There is certainly no prospect in sight of any other form of transport coming anywhere near as low in carbon emissions as shipping. The growth of shipping as an alternative to any other mode of transport will continue to offer significant savings in greenhouse gas emissions – such growth offers a potent answer to the global warming effects of the transport of goods. But are absolute emissions a suitable measure for individual sectors? And what does “absolute” mean?
The industry accepts that the level of mankind’s total emissions is the key. It is reflected in the simple overall targets set by the EU of a 20% reduction by 2020, and by the UK’s Climate Change Bill of up to 32% by the same date and 60% by 2050. But many constructive environmentalist groups acknowledge equally that it is perfectly legitimate that, within an overall emissions envelope, emissions reductions in some sectors may be smaller or even go up if that can produce greater savings in output from less carbon efficient alternatives.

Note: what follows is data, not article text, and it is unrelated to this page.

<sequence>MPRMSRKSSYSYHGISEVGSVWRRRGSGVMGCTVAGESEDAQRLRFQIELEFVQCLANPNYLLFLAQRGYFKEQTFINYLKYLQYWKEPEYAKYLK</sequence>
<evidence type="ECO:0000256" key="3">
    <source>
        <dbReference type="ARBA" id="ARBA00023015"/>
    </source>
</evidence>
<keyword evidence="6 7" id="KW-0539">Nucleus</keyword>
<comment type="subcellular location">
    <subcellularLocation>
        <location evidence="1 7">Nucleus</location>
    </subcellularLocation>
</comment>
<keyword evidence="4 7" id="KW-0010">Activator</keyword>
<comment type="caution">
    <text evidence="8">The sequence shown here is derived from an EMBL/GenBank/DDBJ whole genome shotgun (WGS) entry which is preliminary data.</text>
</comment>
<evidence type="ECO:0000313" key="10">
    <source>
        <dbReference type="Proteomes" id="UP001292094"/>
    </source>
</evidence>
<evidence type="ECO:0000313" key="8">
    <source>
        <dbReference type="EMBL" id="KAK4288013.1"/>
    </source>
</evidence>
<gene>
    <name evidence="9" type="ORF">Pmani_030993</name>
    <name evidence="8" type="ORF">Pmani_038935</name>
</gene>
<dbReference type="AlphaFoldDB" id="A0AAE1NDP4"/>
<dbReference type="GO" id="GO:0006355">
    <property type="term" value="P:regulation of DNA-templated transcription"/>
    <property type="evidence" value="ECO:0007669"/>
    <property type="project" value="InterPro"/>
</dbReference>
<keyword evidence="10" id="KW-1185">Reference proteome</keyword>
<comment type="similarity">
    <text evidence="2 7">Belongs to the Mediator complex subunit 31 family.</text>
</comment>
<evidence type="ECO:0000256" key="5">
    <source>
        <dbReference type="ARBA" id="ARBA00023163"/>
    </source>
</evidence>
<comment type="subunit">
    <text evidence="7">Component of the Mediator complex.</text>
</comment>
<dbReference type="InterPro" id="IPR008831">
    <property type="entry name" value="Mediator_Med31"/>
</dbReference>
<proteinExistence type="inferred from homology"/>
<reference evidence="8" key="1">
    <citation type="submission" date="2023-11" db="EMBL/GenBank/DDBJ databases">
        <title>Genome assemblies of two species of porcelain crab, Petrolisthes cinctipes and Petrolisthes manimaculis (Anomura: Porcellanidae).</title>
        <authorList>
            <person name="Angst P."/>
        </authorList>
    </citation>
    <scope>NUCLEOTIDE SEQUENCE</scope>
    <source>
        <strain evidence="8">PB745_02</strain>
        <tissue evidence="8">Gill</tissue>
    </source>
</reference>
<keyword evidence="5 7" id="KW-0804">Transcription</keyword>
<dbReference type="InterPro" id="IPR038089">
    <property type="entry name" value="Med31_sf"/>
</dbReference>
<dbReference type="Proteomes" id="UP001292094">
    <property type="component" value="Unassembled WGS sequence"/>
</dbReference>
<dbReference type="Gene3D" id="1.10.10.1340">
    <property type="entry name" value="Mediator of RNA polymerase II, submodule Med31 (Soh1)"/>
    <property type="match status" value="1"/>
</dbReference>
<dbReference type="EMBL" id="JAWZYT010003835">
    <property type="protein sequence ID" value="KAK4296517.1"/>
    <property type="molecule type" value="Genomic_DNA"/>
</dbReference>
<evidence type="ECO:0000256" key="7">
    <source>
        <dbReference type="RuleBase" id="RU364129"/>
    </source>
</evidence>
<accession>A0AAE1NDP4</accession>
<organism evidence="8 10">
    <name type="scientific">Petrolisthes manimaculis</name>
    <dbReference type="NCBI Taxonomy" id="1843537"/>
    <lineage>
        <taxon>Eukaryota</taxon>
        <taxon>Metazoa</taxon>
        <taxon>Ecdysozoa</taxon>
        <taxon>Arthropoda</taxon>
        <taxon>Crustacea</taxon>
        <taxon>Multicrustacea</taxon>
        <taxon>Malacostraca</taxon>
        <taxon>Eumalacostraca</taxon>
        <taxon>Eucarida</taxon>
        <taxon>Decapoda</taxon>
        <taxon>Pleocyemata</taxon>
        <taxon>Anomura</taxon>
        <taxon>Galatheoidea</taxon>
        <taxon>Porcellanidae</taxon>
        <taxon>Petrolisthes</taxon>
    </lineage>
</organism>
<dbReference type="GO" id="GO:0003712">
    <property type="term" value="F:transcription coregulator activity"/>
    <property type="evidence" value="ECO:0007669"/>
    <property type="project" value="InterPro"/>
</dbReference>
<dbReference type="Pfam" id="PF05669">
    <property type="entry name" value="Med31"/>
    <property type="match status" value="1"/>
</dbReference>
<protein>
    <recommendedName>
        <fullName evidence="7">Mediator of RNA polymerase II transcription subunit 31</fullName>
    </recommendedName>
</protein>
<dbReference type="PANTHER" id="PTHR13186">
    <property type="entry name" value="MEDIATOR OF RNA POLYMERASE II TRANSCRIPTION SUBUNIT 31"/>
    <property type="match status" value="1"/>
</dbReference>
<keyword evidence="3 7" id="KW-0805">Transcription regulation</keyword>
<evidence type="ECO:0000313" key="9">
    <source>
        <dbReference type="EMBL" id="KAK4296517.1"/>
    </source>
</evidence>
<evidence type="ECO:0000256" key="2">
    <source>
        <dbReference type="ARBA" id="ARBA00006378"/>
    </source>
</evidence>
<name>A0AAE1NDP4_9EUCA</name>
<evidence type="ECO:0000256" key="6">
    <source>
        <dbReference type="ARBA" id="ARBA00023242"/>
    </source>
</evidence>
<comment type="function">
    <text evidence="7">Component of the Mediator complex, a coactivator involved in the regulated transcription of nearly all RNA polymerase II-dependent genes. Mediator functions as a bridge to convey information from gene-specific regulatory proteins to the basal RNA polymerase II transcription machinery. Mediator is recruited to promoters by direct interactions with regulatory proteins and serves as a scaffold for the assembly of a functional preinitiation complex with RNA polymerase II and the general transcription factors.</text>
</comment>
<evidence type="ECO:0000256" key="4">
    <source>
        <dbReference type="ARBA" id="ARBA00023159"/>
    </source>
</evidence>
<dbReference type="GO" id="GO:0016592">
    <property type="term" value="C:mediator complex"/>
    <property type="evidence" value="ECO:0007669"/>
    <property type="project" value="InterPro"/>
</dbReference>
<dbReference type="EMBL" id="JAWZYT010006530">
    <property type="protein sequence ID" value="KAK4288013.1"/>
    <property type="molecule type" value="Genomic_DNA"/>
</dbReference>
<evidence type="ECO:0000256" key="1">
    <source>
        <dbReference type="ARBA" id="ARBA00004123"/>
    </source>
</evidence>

The industry has a further concern – the presumption that new technologies will come on stream to meet the demands of legislation as the cost of non-compliance outweighs the costs of investment in research and development. History shows that such assumptions don’t work particularly well in shipping. Take the issue of Ballast Water, where a convention that enters into force in 2009 will be simply unenforceable because the technology that was assumed to be imminent has not yet come on line.